Just as B2B sales relationships aren’t built over night, sustained B2B Twitter relationships – often the basis for industry insight, lead generation and media coverage – require a commitment to engagement. When considering and crafting Twitter contributor, monitoring and legality strategies to support B2B sales efforts, it’s also important to think about how your company can leverage two-way communication.
Here are five ways to approach B2B Twitter engagement:
1. Original content
While it may seem like a no-brainer, it’s easy to get so caught up in sharing other Twitter users’ original content – such as industry news articles or upcoming conferences – that business accounts can lose any sense of value for existing or new followers. If you don’t have a blog that’s being updated on a weekly basis, re-purpose eNewsletter content, news releases or field updates. The more non-promotional, the more valuable.
If nothing else, take Twitter at its micro-blogging face value: With a blog editorial calendar-like mentality, draft 140-character tips, observations and FAQs that act as mini, distilled blog posts.
Sharing information on Twitter that you found valuable for your B2B operation helps to both demonstrate your stake in the industry and recognize users you follow on Twitter as valuable sources of information. Retweeting customers, trade and national media outlets, and industry associations helps to build affiliation, trust and camaraderie. When appropriate, offer your own commentary on the tweet or its linked information. However, always attribute the original source for each tweet.
3. On-the-ground updates
The beauty of Twitter is its mobility. While live-blogging and video blogging can sometimes be difficult, Twitter allows users to update followers from wherever they are. For B2B companies that employ sales teams spread out across multiple regions or that attend trade shows to support lead generation, this is a key point.
Instead of posting tweets from a cubicle, utilize Twitter to post “from the field” tweets that offer up information no one else could post. While your competitors might be tweeting about the same trade magazine article in everyone’s feed reader, tweets such as “Just had a great conversation with the manager of Smith Inc. in Atlanta” or “About to head into a keynote speaker presentation – what questions would you have on IT policies for B2B companies?” show your company has its hands in issues and events across the industry.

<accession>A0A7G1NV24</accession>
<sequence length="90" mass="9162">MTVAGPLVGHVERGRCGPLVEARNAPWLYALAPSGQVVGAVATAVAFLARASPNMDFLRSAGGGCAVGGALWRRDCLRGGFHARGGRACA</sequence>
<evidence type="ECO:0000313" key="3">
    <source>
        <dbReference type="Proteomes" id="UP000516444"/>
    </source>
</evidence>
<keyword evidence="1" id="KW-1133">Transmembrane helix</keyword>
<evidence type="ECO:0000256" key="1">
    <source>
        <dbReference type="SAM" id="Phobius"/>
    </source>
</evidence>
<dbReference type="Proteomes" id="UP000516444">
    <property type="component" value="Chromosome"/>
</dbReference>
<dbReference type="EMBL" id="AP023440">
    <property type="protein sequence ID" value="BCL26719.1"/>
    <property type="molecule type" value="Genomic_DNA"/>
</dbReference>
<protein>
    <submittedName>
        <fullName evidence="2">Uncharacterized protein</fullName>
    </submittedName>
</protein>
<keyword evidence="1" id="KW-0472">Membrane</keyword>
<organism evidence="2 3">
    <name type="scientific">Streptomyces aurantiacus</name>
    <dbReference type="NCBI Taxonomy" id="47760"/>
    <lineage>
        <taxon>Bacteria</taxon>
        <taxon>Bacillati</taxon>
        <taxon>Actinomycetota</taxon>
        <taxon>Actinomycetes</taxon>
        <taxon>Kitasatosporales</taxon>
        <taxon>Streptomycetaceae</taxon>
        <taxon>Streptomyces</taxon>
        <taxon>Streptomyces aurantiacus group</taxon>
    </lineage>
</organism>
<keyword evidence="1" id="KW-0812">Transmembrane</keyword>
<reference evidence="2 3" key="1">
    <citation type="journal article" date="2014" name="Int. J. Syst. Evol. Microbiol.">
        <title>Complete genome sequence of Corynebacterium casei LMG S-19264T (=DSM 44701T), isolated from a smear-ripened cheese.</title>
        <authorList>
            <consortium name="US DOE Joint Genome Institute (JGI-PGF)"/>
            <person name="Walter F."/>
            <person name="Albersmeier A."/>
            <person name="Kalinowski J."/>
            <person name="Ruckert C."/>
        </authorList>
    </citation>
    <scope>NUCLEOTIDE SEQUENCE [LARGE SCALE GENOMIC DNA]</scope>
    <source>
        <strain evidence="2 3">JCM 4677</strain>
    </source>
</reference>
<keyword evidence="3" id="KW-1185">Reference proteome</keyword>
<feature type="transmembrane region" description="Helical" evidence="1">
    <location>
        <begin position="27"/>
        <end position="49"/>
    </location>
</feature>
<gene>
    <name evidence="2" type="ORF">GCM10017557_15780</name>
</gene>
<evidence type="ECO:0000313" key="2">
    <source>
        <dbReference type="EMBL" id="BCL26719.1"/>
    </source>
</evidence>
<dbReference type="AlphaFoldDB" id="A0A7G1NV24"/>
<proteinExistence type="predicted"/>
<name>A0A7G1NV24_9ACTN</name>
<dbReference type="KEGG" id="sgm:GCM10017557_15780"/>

4. Hashtag monitoring
Just like your company should know the keywords that bring visitors to its B2B website, it should identify hashtags and keywords that your target demographics use to share and find information. People rarely follow broad search terms such as #socialmedia, #business or #distributors. Instead, they focus on niche qualifiers around specific industry terms, weekly Twitter chats, locations and conferences.
Once you know what hashtags are most often connected to the types of information your company is interested in, set up searches on Twitter to passively pull in tweets that mention them. This gives you an opportunity to follow Twitter users who tag their tweets, reply to questions that your business is qualified to answer and get a general feel for how your target audience behaves on Twitter. Twitter clients such as Tweetdeck and Hootsuite make hashtag monitoring easy, but you can also set up RSS feeds using Twitter’s search engine.
5. Personality tweets
Just like you wouldn’t attend a networking event and talk exclusively about your company, tweets don’t have to be straight-up product, company and industry oriented all of the time. Think of Twitter as a cocktail party, where comments about the weather, family, pop culture and general observations help color conversations. Although Twitter gets a bad rap as that “What I Had For Lunch” tool, your followers can better relate and engage with you if you present yourself as a real human being with real interests – that might be outside of your everyday industry updates.
“Personality tweets” often work best when the account is managed by one person clearly referenced in the profile bio, as consistency in tone and voice can help to manage followers’ expectations. However, if your account has multiple contributors, mark tweets with users’ initials to build a similar foundation for personal connections.
What other ways is your B2B company engaging with followers on Twitter?